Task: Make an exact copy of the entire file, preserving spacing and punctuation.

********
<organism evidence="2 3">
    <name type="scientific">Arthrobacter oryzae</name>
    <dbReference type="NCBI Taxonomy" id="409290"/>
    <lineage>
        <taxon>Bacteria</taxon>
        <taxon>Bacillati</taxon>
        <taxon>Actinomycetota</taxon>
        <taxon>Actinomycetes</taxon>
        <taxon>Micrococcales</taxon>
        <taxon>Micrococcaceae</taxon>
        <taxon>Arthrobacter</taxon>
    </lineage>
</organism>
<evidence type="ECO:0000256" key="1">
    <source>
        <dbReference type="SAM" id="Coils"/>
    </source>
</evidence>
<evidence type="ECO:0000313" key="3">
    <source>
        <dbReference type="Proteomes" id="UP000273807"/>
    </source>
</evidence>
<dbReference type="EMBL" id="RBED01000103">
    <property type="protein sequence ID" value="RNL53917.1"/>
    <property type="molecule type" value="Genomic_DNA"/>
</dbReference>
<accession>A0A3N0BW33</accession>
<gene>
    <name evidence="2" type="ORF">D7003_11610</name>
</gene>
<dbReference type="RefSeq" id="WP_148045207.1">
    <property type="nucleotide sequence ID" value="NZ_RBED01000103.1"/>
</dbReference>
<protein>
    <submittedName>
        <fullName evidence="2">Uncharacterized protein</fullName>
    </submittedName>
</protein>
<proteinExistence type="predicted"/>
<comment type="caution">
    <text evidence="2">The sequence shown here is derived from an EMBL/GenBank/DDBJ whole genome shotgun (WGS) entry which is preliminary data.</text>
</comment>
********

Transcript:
<organism evidence="2 3">
    <name type="scientific">Arthrobacter oryzae</name>
    <dbReference type="NCBI Taxonomy" id="409290"/>
    <lineage>
        <taxon>Bacteria</taxon>
        <taxon>Bacillati</taxon>
        <taxon>Actinomycetota</taxon>
        <taxon>Actinomycetes</taxon>
        <taxon>Micrococcales</taxon>
        <taxon>Micrococcaceae</taxon>
        <taxon>Arthrobacter</taxon>
    </lineage>
</organism>
<evidence type="ECO:0000256" key="1">
    <source>
        <dbReference type="SAM" id="Coils"/>
    </source>
</evidence>
<evidence type="ECO:0000313" key="3">
    <source>
        <dbReference type="Proteomes" id="UP000273807"/>
    </source>
</evidence>
<dbReference type="EMBL" id="RBED01000103">
    <property type="protein sequence ID" value="RNL53917.1"/>
    <property type="molecule type" value="Genomic_DNA"/>
</dbReference>
<accession>A0A3N0BW33</accession>
<gene>
    <name evidence="2" type="ORF">D7003_11610</name>
</gene>
<dbReference type="RefSeq" id="WP_148045207.1">
    <property type="nucleotide sequence ID" value="NZ_RBED01000103.1"/>
</dbReference>
<protein>
    <submittedName>
        <fullName evidence="2">Uncharacterized protein</fullName>
    </submittedName>
</protein>
<proteinExistence type="predicted"/>
<comment type="caution">
    <text evidence="2">The sequence shown here is derived from an EMBL/GenBank/DDBJ whole genome shotgun (WGS) entry which is preliminary data.</text>
</comment>